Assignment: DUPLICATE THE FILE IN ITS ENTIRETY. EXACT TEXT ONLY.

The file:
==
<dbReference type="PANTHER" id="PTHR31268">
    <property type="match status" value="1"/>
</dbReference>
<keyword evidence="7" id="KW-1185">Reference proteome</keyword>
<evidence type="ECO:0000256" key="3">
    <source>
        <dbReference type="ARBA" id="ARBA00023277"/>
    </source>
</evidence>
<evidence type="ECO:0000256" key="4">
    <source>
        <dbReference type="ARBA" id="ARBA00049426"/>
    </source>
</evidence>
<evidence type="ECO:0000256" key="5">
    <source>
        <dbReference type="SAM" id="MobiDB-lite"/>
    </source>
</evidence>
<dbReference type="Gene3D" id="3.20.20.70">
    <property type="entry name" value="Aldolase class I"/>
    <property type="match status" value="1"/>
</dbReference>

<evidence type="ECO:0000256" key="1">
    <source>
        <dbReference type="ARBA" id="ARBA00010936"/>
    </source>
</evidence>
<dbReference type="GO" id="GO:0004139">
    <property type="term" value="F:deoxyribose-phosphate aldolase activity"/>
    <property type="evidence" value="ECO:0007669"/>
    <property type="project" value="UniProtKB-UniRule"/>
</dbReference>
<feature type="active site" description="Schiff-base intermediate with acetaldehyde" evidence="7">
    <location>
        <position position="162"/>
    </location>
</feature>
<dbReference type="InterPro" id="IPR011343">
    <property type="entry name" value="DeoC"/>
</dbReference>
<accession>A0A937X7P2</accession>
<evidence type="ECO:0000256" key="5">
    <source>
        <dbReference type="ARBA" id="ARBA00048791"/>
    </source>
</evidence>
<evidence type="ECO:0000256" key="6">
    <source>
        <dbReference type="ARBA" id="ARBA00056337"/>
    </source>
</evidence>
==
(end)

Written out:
<dbReference type="PANTHER" id="PTHR31268">
    <property type="match status" value="1"/>
</dbReference>
<keyword evidence="7" id="KW-1185">Reference proteome</keyword>
<evidence type="ECO:0000256" key="3">
    <source>
        <dbReference type="ARBA" id="ARBA00023277"/>
    </source>
</evidence>
<evidence type="ECO:0000256" key="4">
    <source>
        <dbReference type="ARBA" id="ARBA00049426"/>
    </source>
</evidence>
<evidence type="ECO:0000256" key="5">
    <source>
        <dbReference type="SAM" id="MobiDB-lite"/>
    </source>
</evidence>
<dbReference type="Gene3D" id="3.20.20.70">
    <property type="entry name" value="Aldolase class I"/>
    <property type="match status" value="1"/>
</dbReference>

<evidence type="ECO:0000256" key="1">
    <source>
        <dbReference type="ARBA" id="ARBA00010936"/>
    </source>
</evidence>
<dbReference type="GO" id="GO:0004139">
    <property type="term" value="F:deoxyribose-phosphate aldolase activity"/>
    <property type="evidence" value="ECO:0007669"/>
    <property type="project" value="UniProtKB-UniRule"/>
</dbReference>
<feature type="active site" description="Schiff-base intermediate with acetaldehyde" evidence="7">
    <location>
        <position position="162"/>
    </location>
</feature>
<dbReference type="InterPro" id="IPR011343">
    <property type="entry name" value="DeoC"/>
</dbReference>
<accession>A0A937X7P2</accession>
<evidence type="ECO:0000256" key="5">
    <source>
        <dbReference type="ARBA" id="ARBA00048791"/>
    </source>
</evidence>
<evidence type="ECO:0000256" key="6">
    <source>
        <dbReference type="ARBA" id="ARBA00056337"/>
    </source>
</evidence>